142nd APHA Annual Meeting and Exposition

Annual Meeting Recordings are now available for purchase

Feasibility study of a food package literacy intervention: Process and initial results

142nd APHA Annual Meeting and Exposition (November 15 - November 19, 2014): http://www.apha.org/events-and-meetings/annual
Tuesday, November 18, 2014 : 5:30 PM - 5:50 PM

Chan Thai, MPH , Department of Communication, University of California, Santa Barbara, Santa Barbara, CA
Kimberly Walsh, MA , Department of Communication, University of California, Santa Barbara, Santa Barbara, CA
Morgan Asher , Department of Communication, University of California, Santa Barbara, Santa Barbara, CA
Oscar Pena, BA , Department of Health Promotion and Behavioral Sciences, University of Texas, School of Public Health, Houston, TX
Background: Most research on the promotion of healthy dietary practices in the US focuses on educating consumers about food groups, recommended daily nutrient values, and the Nutrition Facts Panel. Educational programs have yet to focus on other food packaging features that consumers use to make efficient purchasing decisions, such as front-of-package claims and graphics. This knowledge is crucial, considering the likelihood of misinterpreting information on food packages and the health risks associated with the resulting consumption patterns. With a cognitive theory of media literacy as the theoretical basis, the present intervention aimed to increase the “food package literacy” of undergraduates.

Design:Two interactive workshops covered the following topics: label comprehension, front-of-package health claims, regulations, organic labeling requirements, advertising claims, and information processing. Pre- and post-test data were collected via a closed-ended questionnaire assessing “food package literacy” knowledge and an open-ended package analysis activity where students evaluated the healthfulness of a sample package.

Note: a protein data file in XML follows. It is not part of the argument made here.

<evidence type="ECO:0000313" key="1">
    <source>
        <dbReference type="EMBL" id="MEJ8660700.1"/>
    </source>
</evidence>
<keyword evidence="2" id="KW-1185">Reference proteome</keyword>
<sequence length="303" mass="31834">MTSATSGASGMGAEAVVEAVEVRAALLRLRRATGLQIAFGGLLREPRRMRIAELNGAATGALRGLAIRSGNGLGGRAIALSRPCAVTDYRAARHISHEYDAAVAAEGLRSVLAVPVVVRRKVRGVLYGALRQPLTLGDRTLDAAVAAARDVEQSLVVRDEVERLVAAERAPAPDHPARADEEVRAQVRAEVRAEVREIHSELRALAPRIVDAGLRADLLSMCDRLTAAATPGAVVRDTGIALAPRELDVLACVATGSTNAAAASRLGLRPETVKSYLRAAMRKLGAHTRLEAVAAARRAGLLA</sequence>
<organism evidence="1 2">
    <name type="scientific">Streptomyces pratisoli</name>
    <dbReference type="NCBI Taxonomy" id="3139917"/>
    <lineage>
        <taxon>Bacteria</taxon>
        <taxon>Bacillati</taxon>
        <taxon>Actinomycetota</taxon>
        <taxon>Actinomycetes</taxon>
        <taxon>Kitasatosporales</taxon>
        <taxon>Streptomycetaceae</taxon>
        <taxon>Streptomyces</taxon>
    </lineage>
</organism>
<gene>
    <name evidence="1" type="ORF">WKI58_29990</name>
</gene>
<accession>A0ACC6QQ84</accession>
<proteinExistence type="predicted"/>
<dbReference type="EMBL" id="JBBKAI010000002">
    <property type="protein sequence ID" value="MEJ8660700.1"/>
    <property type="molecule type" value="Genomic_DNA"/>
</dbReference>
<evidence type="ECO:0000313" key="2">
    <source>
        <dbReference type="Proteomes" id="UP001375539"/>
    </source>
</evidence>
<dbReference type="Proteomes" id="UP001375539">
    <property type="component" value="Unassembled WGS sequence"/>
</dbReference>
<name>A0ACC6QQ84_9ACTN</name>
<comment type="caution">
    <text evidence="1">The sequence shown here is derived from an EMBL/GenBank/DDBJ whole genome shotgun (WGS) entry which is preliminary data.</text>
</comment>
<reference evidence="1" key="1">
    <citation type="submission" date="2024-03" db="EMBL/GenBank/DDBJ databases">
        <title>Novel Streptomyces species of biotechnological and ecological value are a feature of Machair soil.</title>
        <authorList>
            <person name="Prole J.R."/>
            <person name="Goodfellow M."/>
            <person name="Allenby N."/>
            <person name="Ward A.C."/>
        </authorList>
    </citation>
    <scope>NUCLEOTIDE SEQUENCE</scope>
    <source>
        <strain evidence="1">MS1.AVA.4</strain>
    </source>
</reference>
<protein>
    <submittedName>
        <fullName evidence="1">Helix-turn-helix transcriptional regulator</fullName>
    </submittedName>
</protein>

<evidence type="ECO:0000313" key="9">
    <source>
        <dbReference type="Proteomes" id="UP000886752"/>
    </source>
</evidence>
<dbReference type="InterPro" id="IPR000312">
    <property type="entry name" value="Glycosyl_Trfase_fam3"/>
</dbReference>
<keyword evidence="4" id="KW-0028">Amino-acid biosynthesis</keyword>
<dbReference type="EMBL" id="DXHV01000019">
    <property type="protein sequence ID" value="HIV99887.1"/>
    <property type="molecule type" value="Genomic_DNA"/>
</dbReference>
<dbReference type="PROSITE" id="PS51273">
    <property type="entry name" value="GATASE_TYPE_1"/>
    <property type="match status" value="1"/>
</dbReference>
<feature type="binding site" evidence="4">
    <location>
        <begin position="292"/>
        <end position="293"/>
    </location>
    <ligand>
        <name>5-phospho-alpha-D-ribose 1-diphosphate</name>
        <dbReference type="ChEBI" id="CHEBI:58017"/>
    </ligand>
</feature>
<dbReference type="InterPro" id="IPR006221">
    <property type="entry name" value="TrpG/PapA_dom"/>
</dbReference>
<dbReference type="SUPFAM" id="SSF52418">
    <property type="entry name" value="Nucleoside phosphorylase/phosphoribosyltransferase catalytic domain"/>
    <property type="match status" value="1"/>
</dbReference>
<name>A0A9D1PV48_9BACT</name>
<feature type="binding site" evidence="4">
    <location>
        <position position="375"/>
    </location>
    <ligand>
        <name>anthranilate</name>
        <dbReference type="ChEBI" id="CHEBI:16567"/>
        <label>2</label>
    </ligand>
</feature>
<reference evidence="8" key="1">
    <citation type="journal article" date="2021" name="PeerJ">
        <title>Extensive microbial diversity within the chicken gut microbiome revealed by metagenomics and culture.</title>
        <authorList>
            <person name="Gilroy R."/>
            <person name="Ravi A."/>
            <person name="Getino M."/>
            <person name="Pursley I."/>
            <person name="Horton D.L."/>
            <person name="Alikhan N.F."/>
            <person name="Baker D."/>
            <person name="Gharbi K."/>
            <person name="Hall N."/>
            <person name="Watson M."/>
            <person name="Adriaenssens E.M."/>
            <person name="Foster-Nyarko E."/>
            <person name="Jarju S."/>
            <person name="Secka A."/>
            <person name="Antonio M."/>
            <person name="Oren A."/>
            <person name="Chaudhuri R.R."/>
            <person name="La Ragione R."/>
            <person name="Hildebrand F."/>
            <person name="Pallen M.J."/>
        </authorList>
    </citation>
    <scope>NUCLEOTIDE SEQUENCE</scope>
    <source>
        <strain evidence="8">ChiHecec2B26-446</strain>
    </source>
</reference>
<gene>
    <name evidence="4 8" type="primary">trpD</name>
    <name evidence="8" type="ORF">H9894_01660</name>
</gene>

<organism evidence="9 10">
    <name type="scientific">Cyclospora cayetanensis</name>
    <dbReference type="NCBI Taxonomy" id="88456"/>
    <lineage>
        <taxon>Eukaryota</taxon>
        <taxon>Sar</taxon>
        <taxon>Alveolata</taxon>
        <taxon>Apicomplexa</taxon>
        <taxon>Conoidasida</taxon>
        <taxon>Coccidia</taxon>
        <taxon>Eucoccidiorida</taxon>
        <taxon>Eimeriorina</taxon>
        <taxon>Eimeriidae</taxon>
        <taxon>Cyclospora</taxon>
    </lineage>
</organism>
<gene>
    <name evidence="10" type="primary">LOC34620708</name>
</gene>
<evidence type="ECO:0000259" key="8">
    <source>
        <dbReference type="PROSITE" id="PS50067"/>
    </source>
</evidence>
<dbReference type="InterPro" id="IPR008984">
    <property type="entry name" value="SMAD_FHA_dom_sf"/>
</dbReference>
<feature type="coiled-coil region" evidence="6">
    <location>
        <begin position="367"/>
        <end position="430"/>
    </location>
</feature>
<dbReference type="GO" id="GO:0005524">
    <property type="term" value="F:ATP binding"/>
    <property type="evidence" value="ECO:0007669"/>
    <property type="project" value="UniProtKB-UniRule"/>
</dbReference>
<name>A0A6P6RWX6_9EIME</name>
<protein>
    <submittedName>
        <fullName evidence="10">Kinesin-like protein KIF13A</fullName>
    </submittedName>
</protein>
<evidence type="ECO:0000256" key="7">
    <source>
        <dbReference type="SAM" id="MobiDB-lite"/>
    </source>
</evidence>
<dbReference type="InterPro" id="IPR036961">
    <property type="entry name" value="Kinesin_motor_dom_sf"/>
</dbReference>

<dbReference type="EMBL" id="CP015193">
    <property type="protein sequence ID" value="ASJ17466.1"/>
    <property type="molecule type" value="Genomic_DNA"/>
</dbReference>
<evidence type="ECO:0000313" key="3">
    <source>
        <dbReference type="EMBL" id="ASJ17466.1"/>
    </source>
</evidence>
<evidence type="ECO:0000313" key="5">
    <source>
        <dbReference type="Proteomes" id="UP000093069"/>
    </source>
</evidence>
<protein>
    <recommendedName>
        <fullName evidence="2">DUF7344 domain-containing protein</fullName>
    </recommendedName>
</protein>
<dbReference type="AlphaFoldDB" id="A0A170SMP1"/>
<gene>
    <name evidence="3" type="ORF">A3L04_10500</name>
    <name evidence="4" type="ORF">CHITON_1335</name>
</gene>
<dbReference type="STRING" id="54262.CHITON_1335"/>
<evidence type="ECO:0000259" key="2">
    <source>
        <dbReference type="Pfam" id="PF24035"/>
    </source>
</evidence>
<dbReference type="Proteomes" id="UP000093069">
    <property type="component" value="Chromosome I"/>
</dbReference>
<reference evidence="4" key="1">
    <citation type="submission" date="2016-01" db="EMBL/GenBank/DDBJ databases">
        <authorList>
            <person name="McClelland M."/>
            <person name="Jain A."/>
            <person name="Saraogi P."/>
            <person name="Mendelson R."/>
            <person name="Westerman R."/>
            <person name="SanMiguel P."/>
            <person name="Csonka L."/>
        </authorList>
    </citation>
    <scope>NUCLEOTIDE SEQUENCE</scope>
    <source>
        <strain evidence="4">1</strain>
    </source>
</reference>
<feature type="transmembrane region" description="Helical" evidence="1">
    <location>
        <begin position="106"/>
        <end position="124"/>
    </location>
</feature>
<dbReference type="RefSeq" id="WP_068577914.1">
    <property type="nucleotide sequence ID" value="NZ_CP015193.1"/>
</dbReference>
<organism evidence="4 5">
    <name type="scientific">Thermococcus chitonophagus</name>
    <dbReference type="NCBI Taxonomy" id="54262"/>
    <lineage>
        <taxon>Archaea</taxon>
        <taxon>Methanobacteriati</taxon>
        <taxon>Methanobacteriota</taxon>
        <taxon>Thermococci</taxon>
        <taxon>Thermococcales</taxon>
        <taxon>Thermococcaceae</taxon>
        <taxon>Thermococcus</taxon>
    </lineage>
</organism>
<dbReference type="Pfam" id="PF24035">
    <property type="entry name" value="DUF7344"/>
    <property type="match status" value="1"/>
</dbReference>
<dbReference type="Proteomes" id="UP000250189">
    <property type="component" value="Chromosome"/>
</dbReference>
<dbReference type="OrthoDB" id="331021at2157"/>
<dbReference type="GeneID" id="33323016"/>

Results: From pre-test to post-test, participants demonstrated a statistically significant increase of 5 points across all knowledge domains (from 14 to 19 correct responses out of a possible 30), t(17)=3.02, p=.008. Additionally, at post-test, participants were more aware of advertising features on the sample package and incorporated knowledge about package regulations and front of package advertising features to determine the healthfulness of the product.

Discussion: Findings highlight the potential benefits of incorporating “food package literacy” into nutrition education programs as a means of improving consumers’ nutrition knowledge, evaluations of product healthfulness, and in the long-term, their food purchasing and consumption patterns.

Learning Areas:

Administer health education strategies, interventions and programs
Conduct evaluation related to programs, research, and other areas of practice
Planning of health education strategies, interventions, and programs
Social and behavioral sciences

Learning Objectives:
Demonstrate the feasibility of a package literacy workshop-model intervention in adult nutrition education in a University setting. Discuss the obstacles encountered (particularly attrition) when conducting an evaluation of a nutrition education program serving a college-aged adult population. Describe opportunities for improving nutrition education curriculum through incorporating package literacy components to expand participant knowledge and skills and increase overall intervention effectiveness.

Keyword(s): Nutrition, College Students

Presenting author's disclosure statement:

Qualified on the content I am responsible for because: I designed the intervention and coordinated the implementation of program. I also designed the evaluation study, including the development of all of the measures. I have been working in nutrition education and media literacy interventions for over eight years. This project integrates a theory of media literacy from the communication discipline with practical health promotion lessons from the field of public health promotion and health education.
Any relevant financial relationships? No

I agree to comply with the American Public Health Association Conflict of Interest and Commercial Support Guidelines, and to disclose to the participants any off-label or experimental uses of a commercial product or service discussed in my presentation.

Back to: 4458.0: College Health Initiatives